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10 Conclusions About Government-Owned Broadband Networks

June 24, 2014

iStock_000005643842MediumThe New York University Law School’s Advanced Communications Law and Policy Institute (ACLPI) recently released a report that outlines the common problems with government-owned broadband networks (GONs). The report, authored by Charles Davidson and Michael Santorelli with contributions from several government and business leaders in cities in states that have GONs, examines 10 networks across the country.

According to the ACLPI, the purpose of the study, and of the materials released with it, is to give policymakers who are “evaluating the efficacy” of GONs the tools they need to make an informed decision. The study provides an historical look at the GONs over a decade and “A list of feasible, efficient options for municipalities and states interested in increasing broadband connectivity …”

Davidson and Santorelli said the data they found led them to 10 conclusions. They are:

  1. It’s Hard To Make GONs Profitable. “Overly-optimistic” revenue predictions “doom networks before they are even launched.” The “moderate” success of some GONs is due to “unique circumstances that are difficult, if not impossible, to replicate.”
  2. GONs Don’t Spur Innovation Or Competition. Davidson and Santorelli write, “As regulated monopolies, municipal utilities operate according to a distinct set of rules, regulations, and incentives relative to private firms. These incentives are not primarily focused on spurring innovation or engaging in competitive markets.” (Emphasis added.)
  3. GONs Don’t Reflect Consumer Demand. GONs too often call for “achieving subjective speed benchmarks” when in reality “the vast majority of consumers are satisfied with their broadband connections …”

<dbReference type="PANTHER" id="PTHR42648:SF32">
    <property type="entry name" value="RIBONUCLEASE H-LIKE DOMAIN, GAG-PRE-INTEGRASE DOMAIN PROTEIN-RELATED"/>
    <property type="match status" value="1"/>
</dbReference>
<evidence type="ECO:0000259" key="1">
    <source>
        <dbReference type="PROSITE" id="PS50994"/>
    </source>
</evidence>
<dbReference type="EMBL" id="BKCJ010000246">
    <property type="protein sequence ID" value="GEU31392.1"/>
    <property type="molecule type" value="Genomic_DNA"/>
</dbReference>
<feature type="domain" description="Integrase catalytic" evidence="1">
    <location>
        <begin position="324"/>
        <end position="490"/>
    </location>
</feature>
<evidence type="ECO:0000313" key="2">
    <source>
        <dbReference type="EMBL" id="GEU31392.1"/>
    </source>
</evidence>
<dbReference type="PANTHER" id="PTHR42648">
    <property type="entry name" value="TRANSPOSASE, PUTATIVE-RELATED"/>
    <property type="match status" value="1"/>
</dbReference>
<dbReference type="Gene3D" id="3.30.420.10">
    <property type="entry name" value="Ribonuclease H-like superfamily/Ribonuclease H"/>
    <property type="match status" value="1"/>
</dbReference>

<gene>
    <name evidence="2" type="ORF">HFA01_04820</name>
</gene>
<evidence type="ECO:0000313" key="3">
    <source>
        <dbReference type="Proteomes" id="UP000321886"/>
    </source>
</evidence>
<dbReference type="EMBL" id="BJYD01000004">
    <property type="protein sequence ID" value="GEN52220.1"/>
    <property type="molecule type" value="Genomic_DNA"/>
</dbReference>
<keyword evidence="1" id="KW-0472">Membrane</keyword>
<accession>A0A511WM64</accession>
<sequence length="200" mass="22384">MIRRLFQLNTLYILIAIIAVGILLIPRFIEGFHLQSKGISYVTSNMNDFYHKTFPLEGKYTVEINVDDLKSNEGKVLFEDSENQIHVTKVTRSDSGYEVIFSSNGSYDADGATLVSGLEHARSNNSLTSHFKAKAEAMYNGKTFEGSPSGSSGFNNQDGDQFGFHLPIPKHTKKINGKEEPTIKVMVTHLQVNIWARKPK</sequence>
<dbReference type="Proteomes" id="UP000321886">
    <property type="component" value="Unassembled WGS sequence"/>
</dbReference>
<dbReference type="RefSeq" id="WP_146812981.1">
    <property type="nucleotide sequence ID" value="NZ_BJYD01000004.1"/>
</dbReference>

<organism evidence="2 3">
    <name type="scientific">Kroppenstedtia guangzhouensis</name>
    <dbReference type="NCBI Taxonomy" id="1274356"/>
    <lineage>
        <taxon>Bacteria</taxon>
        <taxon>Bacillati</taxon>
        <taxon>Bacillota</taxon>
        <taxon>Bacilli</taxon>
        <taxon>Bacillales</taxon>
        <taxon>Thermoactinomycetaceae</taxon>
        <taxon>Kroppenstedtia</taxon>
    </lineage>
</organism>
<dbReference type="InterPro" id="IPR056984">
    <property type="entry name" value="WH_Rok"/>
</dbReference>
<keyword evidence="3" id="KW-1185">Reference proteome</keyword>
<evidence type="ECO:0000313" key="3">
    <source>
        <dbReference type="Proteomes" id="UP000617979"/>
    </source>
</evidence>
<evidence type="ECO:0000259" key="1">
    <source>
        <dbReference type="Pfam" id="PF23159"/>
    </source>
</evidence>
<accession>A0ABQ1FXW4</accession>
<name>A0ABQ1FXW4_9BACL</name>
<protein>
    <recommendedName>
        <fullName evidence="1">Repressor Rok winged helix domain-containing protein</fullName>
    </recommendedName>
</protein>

4. It’s Hard To Prove GONs Help The Economy. Davidson and Santorelli argue GONs have played a “minor role” in local job creation.
  5. Government Can’t Keep Up. The report says, “[M]unicipal governments do not have a strong record of keeping pace with technological advances or in shaping policies that reflect rapidly evolving consumer preferences for new services. “
  6. GONs Have Immediate Opportunity Costs. GONs cost a lot to build, maintain and operate – and those investments come at the immediate expense of other infrastructure or spending programs.
  7. GONs Have Long-Term Opportunity Costs. Davidson and Santorelli explain, “Many states have laws limiting the amount of debt a municipality can accrue,” which means cities “contemplating a municipal system will have to determine whether debt assumed as a result of a GON may limit additional bond issuances in support of other projects.”
  8. GONs Won’t Make Cities The Next Silicon Valley. Startups don’t move to town because of a GON. That decision “is the result of many factors and policies having nothing to do with a GON.”
  9. GONs Harm Competition. Davidson and Santorelli argue GONs “undermine market forces and harm consumers.”
  10. State Lawmakers Can Help Advance Broadband. States need to have strong rules when it comes to GONs, the authors argue. The report concludes that, because they are ultimately responsible for the economic health of the state, state policymakers “have strong interests in overseeing the process by which GONs proposals are vetted and approved.”

ACLPI’s full study and summaries the 10 cities Davidson and Santorelli examined can be found here. And stay tuned to CNE for further discussion of the contents of this report.